two established and respected TV programmes. two significant cast changes. and that's about where the similarities end. just before Christmas Channel 4 introduced us to the new cast of Skins, and on Saturday the BBC introduced us to the man who'll play the Doctor post his tenth regeneration in about a years time.
both aim to achieve the same two objectives: one, mitigate against viewer decline when an established lead or leads leave; and two, capitalise on any potential positive PR that results from the casting of the new guy or guys on the block.
but the ways in which each programme went about achieving those aims couldn't have been more different. the principles undying the BBC's approach to Doctor Who were uber traditional from a commissioning pov. hold back information (only 6 people knew prior to the announcement in a DW Confidential special on Saturday night), and broadcast to maximum effect.
Skins on the other hand has maintained the approach that has served it so well hereto: establish communities, seed information to them, and allow / use the community to spread the message. the two approaches could be summarised as:
is one right? …or at least more right than the other? well no, each channel is communicating as is right for that programme brand and its audience. but a comparison of the results of each – as measured on Google Insights for Search – does show a clear benefit, at least in one regard, of one model versus the other.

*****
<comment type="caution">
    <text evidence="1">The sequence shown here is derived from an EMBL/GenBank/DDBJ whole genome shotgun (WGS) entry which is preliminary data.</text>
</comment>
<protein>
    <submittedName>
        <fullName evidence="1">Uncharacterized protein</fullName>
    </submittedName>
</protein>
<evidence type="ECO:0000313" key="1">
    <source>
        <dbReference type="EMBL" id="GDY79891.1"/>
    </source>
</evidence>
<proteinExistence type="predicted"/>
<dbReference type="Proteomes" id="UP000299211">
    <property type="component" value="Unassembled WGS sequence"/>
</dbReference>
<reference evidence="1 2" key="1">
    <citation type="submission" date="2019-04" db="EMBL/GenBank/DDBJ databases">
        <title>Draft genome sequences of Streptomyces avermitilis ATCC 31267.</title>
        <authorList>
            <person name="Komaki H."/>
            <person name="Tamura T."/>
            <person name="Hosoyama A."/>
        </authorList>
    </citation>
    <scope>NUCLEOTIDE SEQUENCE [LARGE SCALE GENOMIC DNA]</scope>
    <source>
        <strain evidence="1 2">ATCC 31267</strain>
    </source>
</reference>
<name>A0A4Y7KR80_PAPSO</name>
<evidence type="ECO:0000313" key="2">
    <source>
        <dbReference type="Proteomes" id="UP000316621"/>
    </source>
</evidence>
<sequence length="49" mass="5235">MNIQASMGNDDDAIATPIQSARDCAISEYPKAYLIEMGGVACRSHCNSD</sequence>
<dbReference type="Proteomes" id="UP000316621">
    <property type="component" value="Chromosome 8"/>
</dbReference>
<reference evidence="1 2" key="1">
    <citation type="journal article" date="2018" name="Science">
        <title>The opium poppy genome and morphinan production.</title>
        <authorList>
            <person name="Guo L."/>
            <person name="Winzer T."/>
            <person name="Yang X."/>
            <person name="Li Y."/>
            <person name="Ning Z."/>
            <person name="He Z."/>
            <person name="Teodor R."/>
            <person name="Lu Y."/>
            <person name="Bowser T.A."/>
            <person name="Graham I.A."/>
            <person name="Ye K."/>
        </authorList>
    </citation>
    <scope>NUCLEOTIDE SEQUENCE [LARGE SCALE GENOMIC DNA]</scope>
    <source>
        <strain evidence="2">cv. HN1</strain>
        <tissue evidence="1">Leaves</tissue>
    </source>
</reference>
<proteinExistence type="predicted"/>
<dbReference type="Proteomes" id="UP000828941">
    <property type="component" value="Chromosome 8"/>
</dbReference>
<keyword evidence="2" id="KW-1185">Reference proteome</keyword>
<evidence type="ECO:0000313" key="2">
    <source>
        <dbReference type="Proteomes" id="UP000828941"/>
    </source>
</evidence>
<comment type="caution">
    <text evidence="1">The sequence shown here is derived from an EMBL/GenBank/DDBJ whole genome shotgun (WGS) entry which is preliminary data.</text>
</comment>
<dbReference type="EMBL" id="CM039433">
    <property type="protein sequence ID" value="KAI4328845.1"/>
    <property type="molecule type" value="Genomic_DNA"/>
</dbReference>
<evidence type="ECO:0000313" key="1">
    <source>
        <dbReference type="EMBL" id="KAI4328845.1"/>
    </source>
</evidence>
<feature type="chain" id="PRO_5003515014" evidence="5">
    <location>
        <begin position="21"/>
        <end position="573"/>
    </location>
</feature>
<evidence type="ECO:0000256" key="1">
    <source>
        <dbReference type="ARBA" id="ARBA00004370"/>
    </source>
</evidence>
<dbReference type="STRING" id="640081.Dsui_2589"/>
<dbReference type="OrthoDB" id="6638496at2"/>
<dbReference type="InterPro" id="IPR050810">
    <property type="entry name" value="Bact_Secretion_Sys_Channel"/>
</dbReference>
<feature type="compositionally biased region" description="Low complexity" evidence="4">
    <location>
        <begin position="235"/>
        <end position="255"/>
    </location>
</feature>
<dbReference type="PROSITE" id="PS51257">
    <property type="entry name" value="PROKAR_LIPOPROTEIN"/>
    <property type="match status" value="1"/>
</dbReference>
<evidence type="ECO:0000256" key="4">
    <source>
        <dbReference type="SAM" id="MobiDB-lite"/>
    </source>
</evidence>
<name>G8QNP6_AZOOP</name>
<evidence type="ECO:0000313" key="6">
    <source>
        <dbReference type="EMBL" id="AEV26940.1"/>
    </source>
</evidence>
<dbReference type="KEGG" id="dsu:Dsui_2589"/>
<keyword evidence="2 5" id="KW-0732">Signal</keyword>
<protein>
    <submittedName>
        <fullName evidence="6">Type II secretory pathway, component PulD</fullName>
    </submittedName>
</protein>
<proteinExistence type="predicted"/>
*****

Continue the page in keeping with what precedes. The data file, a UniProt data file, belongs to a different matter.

both Skins terms (light blue and red) stay very consistent, the announcement of the new cast didn't seem to generate any significant interest (as measured by number of Google searches) at the time of release. compare that with the BBC's broadcast approach… searches for 'Doctor Who' (yellow) and 'New Doctor Who' (green) increased 5.2 and 7.5-fold respectively between Friday 2nd and Saturday 3rd Jan, the day the announcement was broadcast.
the real winner of course in Matt Smith, searches (shown above in purple) for whom increased one hundred fold (the maximum on the Google index); interest that Mr Smith should probably get used to.
broadcast TV sometimes seems rather under siege. the dual forces of digital switchover and the evolution of on-demand hardware (including the humble desktop) sometimes paint an incorrect picture of the decline of the power broadcast TV. but the power to amplify a message remains as potent as ever. as this blog has argued before, the ability to broadcast a message to millions of people (over six million for Matt Smith according to the Guardian) becomes more rather than less important in a digital world. TV may be changing in many ways, but it's unique ability to excite and unite around new news remains as powerful as ever.